Just over a year ago, I received an email from a follower of my work, informing me that there was a book published in Poland that appeared to contain within it large sections of my book The Little Book of the Icelanders in the Old Days. This person knew my book well, and estimated that 90 percent of it was incorporated into the Polish book, either as a direct translation or a paraphrase. Parts of my other books, she said, appeared to be in there, as well.
She asked me if I knew about this. I did not.
The name of the Polish book is Rekin i Baran, by Adam and Marta Biernat, published by Wydawnictwo Poznanskie, an established Polish publisher based in Poznan. Adam Biernat writes an Iceland travel blog called Bite of Iceland has a popular Instagram account by the same name, and a Facebook page with a large following. Marta Biernat was listed as co-author of both the blog and the IG account until recently. Both of them, according to their Facebook profiles, live in the village of Siglufjörður, north Iceland, though some more recent posts would suggest that this is not so, at least not any more.
The kind follower who alerted me to the book offered to mark in the sections that she believed had been plagiarized. She even went so far as to mark in the pages in my book that corresponded to the sections in Rekin i Baran. On receiving this, and after doing some cursory Google translation, it seemed to me that her findings were correct. I was shocked and upset that my work—my words, my voice, my research, my time—had been brazenly appropriated, and that this was being widely distributed by a respectable Polish publishing house.
I immediately sought advice from the Icelandic Writers’ Union, who referred me to their lawyers. After examining the case, they sent a Cease and Desist letter to Wydawnictwo Poznanskie, informing them that it appeared that Rekin i Baran violated copyright law, and constituted theft of my intellectual property. When the publishers responded, some ten days later, they dismissed the claim outright and rejected all responsibility.
At this point the Icelandic lawyers gave me a list of legal firms in Poland that specialize in copyright law, since they were unable to take the matter further. After some initial enquiries, I chose a firm in Warsaw as legal representatives. After studying the two books closely they came back to me with a strong recommendation that I pursue legal action against the authors of Rekin i Baran and Wydawnictwo Poznanskie.
On that basis, I travelled to Warsaw last October to meet with them. We decided that they would write a Cease and Desist letter to the publishers, demanding damages and public acknowledgement of the infringement.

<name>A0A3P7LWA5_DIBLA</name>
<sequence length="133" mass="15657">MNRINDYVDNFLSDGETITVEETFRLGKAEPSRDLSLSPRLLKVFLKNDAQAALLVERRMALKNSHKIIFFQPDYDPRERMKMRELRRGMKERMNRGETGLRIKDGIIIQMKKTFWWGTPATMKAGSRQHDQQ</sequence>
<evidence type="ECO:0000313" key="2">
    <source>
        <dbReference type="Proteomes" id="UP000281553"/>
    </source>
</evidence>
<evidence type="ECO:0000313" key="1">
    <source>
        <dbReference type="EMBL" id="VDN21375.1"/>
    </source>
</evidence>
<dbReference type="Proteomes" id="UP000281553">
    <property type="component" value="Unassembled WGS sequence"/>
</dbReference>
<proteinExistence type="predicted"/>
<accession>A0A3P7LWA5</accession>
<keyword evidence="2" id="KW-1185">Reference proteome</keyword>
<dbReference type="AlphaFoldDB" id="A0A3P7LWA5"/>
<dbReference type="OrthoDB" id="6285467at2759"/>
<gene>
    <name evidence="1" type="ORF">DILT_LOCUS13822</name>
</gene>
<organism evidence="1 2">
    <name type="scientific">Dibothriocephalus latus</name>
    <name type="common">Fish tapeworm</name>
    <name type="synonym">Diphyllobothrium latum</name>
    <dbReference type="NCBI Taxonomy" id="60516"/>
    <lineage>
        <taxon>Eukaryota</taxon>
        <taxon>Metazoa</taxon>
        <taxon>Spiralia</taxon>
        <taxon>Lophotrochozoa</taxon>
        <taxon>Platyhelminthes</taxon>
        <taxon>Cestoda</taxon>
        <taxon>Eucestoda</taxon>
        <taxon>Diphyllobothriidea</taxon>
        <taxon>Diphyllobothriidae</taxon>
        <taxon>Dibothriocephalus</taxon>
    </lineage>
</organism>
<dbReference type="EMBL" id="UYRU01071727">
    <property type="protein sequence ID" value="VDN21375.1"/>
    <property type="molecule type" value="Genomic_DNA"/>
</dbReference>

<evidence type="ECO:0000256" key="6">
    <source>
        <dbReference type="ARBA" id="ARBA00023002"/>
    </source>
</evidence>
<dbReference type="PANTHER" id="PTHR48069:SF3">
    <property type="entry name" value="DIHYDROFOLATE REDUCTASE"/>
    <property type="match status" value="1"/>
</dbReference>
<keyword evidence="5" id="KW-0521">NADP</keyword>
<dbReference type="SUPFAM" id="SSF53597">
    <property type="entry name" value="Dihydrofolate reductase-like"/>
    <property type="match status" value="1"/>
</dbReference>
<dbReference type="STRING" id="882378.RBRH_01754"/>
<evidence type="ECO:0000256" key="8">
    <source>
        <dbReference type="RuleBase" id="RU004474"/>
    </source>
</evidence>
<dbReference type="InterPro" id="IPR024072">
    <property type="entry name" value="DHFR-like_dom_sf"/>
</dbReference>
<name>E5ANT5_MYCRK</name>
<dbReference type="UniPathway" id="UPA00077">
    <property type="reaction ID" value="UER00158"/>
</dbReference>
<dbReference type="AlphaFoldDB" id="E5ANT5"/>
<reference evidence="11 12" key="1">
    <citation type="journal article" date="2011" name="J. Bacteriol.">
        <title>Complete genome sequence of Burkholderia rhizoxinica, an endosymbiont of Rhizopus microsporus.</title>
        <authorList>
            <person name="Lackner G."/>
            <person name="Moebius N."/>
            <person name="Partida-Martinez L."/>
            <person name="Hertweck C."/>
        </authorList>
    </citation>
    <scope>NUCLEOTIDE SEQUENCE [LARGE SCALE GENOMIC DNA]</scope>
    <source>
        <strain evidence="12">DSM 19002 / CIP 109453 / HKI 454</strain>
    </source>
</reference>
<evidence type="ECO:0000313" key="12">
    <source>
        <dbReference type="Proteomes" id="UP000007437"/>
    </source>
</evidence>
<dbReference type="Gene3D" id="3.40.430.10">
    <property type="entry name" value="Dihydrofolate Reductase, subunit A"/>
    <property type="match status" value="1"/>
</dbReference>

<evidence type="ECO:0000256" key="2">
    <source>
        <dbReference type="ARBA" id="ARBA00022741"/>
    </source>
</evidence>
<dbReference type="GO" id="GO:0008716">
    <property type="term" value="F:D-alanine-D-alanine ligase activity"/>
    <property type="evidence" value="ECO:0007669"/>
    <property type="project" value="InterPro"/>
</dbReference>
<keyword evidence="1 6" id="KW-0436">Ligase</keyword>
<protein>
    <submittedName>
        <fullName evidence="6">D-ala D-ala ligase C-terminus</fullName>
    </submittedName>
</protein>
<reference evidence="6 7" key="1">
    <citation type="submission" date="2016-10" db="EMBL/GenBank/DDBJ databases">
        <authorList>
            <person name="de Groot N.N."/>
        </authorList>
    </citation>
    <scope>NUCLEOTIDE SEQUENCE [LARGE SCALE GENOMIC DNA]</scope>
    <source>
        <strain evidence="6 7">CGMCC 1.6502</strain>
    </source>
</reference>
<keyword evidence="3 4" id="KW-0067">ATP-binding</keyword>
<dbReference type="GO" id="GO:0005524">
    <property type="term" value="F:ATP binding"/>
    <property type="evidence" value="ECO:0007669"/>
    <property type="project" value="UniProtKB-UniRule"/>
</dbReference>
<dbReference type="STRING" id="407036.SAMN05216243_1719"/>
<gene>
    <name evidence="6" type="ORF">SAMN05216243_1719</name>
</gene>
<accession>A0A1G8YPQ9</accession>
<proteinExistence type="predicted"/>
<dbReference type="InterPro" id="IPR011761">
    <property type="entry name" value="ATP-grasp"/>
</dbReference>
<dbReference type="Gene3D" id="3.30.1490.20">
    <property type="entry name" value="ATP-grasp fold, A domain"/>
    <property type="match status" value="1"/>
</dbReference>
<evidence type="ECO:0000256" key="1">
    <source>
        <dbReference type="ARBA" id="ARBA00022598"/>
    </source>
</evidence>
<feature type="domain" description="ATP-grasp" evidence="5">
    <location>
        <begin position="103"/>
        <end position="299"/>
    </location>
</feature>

The publishers’ response to this second C&D letter was rather more attentive than to the first. Through an attorney they expressed a willingness to settle the matter out of court. A meeting was arranged with my lawyers (I had by this point returned to Iceland) that we understood was to include the authors, yet in the end only the publisher’s representatives attended. They stated that the authors had not accepted culpability, which apparently was a problem for Wydawnictwo Poznanskie. The publisher did, however, offer a sum to settle the matter. That sum was simply inadequate, so my lawyers and I decided to make a counter-offer.
The next communique was a request from the authors, Marta and Adam Biernat, to meet with my lawyers. As they had not attended the first meeting, apparently had nothing new to propose, and since a second meeting would add a few hours’ worth of legal fees to my bill, my lawyers declined.
Weeks passed. Meanwhile, Rekin i Baran was still being sold, online and in retail shops, throughout Poland, yet the publishers had not responded to our counter-offer. When my lawyers pressed them, the publishers finally responded, but their position had changed: they now threw responsibility onto the authors, and reduced their previous offer to settle the matter by more than 50 percent. This offer, they claimed, was for “their” part of the responsibility.
My lawyers then sent a C&D letter, with our list of demands, to Adam and Marta Biernat directly, demanding that they make us a reasonable proposal within five days.
That was at the beginning of June. From that time, and until yesterday, there was no response from from Adam or Marta Biernat. The C&D letter, sent to them by registered mail, was returned unopened.
There had been no response from Wydawnictwo, either, since the beginning of June—until this story broke yesterday. Nevertheless they had continued to make Rekin i Baran available for sale for fourteen months, despite knowing about my complaints and the extensive passages that appeared to have been appropriated.
Wydawnictwo Poznanskie has now, through their lawyer, expressed a renewed willingness to negotiate. My lawyers have advised me to pursue this course of action, and I have agreed. We will see what happens.
I will post an update soon.
Note: This post was initially published on my Facebook page on September 2, 2019. I have decided to publish it here, backdated, for reference.